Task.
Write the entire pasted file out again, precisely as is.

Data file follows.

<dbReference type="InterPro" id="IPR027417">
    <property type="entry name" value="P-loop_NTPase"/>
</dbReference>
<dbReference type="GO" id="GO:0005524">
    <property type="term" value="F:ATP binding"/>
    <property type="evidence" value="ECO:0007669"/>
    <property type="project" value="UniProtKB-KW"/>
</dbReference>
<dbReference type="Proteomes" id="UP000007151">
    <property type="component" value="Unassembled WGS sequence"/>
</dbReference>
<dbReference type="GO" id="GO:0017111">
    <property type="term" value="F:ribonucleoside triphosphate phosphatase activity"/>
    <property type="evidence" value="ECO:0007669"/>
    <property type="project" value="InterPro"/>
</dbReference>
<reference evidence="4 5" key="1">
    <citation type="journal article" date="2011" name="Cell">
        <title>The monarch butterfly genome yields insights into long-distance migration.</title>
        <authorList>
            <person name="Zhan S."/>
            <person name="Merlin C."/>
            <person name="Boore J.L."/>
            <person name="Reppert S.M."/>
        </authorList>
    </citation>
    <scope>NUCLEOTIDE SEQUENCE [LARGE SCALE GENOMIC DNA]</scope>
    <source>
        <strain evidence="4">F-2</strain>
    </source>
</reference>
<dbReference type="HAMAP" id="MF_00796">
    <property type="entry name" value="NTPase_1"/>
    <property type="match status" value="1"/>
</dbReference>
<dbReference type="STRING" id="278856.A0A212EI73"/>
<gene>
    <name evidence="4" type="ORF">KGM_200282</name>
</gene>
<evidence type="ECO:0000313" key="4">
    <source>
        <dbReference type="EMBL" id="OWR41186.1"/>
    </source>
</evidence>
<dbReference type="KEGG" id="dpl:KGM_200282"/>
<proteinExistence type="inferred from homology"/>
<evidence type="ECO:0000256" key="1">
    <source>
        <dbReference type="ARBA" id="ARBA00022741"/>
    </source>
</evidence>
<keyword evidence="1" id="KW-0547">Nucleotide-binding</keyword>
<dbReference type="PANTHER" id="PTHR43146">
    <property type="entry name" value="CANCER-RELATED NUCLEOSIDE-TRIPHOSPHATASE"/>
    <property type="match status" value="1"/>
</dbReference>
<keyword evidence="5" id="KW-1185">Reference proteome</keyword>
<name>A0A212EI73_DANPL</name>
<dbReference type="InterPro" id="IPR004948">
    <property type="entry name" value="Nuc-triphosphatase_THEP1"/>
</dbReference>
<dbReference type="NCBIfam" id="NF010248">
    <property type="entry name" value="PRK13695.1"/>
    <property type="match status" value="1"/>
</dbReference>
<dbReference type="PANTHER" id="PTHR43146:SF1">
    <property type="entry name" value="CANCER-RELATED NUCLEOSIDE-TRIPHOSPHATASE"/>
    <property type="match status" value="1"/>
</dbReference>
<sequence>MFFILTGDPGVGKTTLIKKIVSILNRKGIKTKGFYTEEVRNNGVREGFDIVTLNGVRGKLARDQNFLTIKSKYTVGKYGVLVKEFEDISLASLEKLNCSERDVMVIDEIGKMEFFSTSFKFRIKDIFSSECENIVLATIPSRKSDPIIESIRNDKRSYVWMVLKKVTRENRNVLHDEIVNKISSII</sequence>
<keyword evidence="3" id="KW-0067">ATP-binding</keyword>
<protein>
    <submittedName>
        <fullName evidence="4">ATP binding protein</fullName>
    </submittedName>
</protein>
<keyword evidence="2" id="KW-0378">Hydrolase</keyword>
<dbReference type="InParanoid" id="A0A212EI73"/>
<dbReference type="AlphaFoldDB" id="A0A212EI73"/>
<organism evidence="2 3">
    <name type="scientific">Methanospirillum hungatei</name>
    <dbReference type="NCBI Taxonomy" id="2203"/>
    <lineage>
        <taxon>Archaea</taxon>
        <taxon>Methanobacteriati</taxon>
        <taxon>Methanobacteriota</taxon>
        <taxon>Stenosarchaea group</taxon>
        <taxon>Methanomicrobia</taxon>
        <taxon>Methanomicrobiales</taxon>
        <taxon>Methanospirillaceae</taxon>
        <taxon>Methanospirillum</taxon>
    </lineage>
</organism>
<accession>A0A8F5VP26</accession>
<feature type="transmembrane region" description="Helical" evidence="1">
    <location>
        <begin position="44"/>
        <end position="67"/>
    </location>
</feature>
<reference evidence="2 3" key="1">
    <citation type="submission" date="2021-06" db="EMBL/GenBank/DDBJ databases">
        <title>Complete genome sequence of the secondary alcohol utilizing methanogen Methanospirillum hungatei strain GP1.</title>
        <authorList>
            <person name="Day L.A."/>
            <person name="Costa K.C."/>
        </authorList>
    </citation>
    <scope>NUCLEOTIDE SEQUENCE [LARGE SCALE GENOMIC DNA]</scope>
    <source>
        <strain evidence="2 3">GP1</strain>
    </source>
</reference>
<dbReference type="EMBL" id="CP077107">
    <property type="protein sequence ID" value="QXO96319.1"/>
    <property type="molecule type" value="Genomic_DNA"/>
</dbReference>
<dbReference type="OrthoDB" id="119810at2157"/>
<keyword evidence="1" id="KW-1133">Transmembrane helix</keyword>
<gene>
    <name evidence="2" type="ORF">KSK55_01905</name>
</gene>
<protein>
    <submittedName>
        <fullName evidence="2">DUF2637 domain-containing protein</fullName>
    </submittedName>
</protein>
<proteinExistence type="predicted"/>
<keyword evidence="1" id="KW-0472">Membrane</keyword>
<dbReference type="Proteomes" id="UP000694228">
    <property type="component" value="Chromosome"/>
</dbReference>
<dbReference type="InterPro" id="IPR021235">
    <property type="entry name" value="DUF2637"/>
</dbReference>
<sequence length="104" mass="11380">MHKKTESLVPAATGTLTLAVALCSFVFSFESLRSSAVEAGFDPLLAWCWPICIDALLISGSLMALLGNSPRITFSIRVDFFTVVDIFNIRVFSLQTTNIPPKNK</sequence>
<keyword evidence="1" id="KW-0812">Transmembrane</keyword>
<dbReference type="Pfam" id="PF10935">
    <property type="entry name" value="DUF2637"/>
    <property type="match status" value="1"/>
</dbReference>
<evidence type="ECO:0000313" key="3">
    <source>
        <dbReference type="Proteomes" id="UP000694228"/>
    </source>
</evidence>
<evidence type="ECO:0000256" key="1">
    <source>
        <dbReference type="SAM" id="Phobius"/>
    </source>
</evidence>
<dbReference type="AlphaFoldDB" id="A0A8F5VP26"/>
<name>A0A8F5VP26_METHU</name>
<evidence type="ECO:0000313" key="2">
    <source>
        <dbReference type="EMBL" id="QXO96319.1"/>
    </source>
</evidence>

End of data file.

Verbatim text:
<dbReference type="InterPro" id="IPR027417">
    <property type="entry name" value="P-loop_NTPase"/>
</dbReference>
<dbReference type="GO" id="GO:0005524">
    <property type="term" value="F:ATP binding"/>
    <property type="evidence" value="ECO:0007669"/>
    <property type="project" value="UniProtKB-KW"/>
</dbReference>
<dbReference type="Proteomes" id="UP000007151">
    <property type="component" value="Unassembled WGS sequence"/>
</dbReference>
<dbReference type="GO" id="GO:0017111">
    <property type="term" value="F:ribonucleoside triphosphate phosphatase activity"/>
    <property type="evidence" value="ECO:0007669"/>
    <property type="project" value="InterPro"/>
</dbReference>
<reference evidence="4 5" key="1">
    <citation type="journal article" date="2011" name="Cell">
        <title>The monarch butterfly genome yields insights into long-distance migration.</title>
        <authorList>
            <person name="Zhan S."/>
            <person name="Merlin C."/>
            <person name="Boore J.L."/>
            <person name="Reppert S.M."/>
        </authorList>
    </citation>
    <scope>NUCLEOTIDE SEQUENCE [LARGE SCALE GENOMIC DNA]</scope>
    <source>
        <strain evidence="4">F-2</strain>
    </source>
</reference>
<dbReference type="HAMAP" id="MF_00796">
    <property type="entry name" value="NTPase_1"/>
    <property type="match status" value="1"/>
</dbReference>
<dbReference type="STRING" id="278856.A0A212EI73"/>
<gene>
    <name evidence="4" type="ORF">KGM_200282</name>
</gene>
<evidence type="ECO:0000313" key="4">
    <source>
        <dbReference type="EMBL" id="OWR41186.1"/>
    </source>
</evidence>
<dbReference type="KEGG" id="dpl:KGM_200282"/>
<proteinExistence type="inferred from homology"/>
<evidence type="ECO:0000256" key="1">
    <source>
        <dbReference type="ARBA" id="ARBA00022741"/>
    </source>
</evidence>
<keyword evidence="1" id="KW-0547">Nucleotide-binding</keyword>
<dbReference type="PANTHER" id="PTHR43146">
    <property type="entry name" value="CANCER-RELATED NUCLEOSIDE-TRIPHOSPHATASE"/>
    <property type="match status" value="1"/>
</dbReference>
<keyword evidence="5" id="KW-1185">Reference proteome</keyword>
<name>A0A212EI73_DANPL</name>
<dbReference type="InterPro" id="IPR004948">
    <property type="entry name" value="Nuc-triphosphatase_THEP1"/>
</dbReference>
<dbReference type="NCBIfam" id="NF010248">
    <property type="entry name" value="PRK13695.1"/>
    <property type="match status" value="1"/>
</dbReference>
<dbReference type="PANTHER" id="PTHR43146:SF1">
    <property type="entry name" value="CANCER-RELATED NUCLEOSIDE-TRIPHOSPHATASE"/>
    <property type="match status" value="1"/>
</dbReference>
<sequence>MFFILTGDPGVGKTTLIKKIVSILNRKGIKTKGFYTEEVRNNGVREGFDIVTLNGVRGKLARDQNFLTIKSKYTVGKYGVLVKEFEDISLASLEKLNCSERDVMVIDEIGKMEFFSTSFKFRIKDIFSSECENIVLATIPSRKSDPIIESIRNDKRSYVWMVLKKVTRENRNVLHDEIVNKISSII</sequence>
<keyword evidence="3" id="KW-0067">ATP-binding</keyword>
<protein>
    <submittedName>
        <fullName evidence="4">ATP binding protein</fullName>
    </submittedName>
</protein>
<keyword evidence="2" id="KW-0378">Hydrolase</keyword>
<dbReference type="InParanoid" id="A0A212EI73"/>
<dbReference type="AlphaFoldDB" id="A0A212EI73"/>
<organism evidence="2 3">
    <name type="scientific">Methanospirillum hungatei</name>
    <dbReference type="NCBI Taxonomy" id="2203"/>
    <lineage>
        <taxon>Archaea</taxon>
        <taxon>Methanobacteriati</taxon>
        <taxon>Methanobacteriota</taxon>
        <taxon>Stenosarchaea group</taxon>
        <taxon>Methanomicrobia</taxon>
        <taxon>Methanomicrobiales</taxon>
        <taxon>Methanospirillaceae</taxon>
        <taxon>Methanospirillum</taxon>
    </lineage>
</organism>
<accession>A0A8F5VP26</accession>
<feature type="transmembrane region" description="Helical" evidence="1">
    <location>
        <begin position="44"/>
        <end position="67"/>
    </location>
</feature>
<reference evidence="2 3" key="1">
    <citation type="submission" date="2021-06" db="EMBL/GenBank/DDBJ databases">
        <title>Complete genome sequence of the secondary alcohol utilizing methanogen Methanospirillum hungatei strain GP1.</title>
        <authorList>
            <person name="Day L.A."/>
            <person name="Costa K.C."/>
        </authorList>
    </citation>
    <scope>NUCLEOTIDE SEQUENCE [LARGE SCALE GENOMIC DNA]</scope>
    <source>
        <strain evidence="2 3">GP1</strain>
    </source>
</reference>
<dbReference type="EMBL" id="CP077107">
    <property type="protein sequence ID" value="QXO96319.1"/>
    <property type="molecule type" value="Genomic_DNA"/>
</dbReference>
<dbReference type="OrthoDB" id="119810at2157"/>
<keyword evidence="1" id="KW-1133">Transmembrane helix</keyword>
<gene>
    <name evidence="2" type="ORF">KSK55_01905</name>
</gene>
<protein>
    <submittedName>
        <fullName evidence="2">DUF2637 domain-containing protein</fullName>
    </submittedName>
</protein>
<proteinExistence type="predicted"/>
<keyword evidence="1" id="KW-0472">Membrane</keyword>
<dbReference type="Proteomes" id="UP000694228">
    <property type="component" value="Chromosome"/>
</dbReference>
<dbReference type="InterPro" id="IPR021235">
    <property type="entry name" value="DUF2637"/>
</dbReference>
<sequence length="104" mass="11380">MHKKTESLVPAATGTLTLAVALCSFVFSFESLRSSAVEAGFDPLLAWCWPICIDALLISGSLMALLGNSPRITFSIRVDFFTVVDIFNIRVFSLQTTNIPPKNK</sequence>
<keyword evidence="1" id="KW-0812">Transmembrane</keyword>
<dbReference type="Pfam" id="PF10935">
    <property type="entry name" value="DUF2637"/>
    <property type="match status" value="1"/>
</dbReference>
<evidence type="ECO:0000313" key="3">
    <source>
        <dbReference type="Proteomes" id="UP000694228"/>
    </source>
</evidence>
<evidence type="ECO:0000256" key="1">
    <source>
        <dbReference type="SAM" id="Phobius"/>
    </source>
</evidence>
<dbReference type="AlphaFoldDB" id="A0A8F5VP26"/>
<name>A0A8F5VP26_METHU</name>
<evidence type="ECO:0000313" key="2">
    <source>
        <dbReference type="EMBL" id="QXO96319.1"/>
    </source>
</evidence>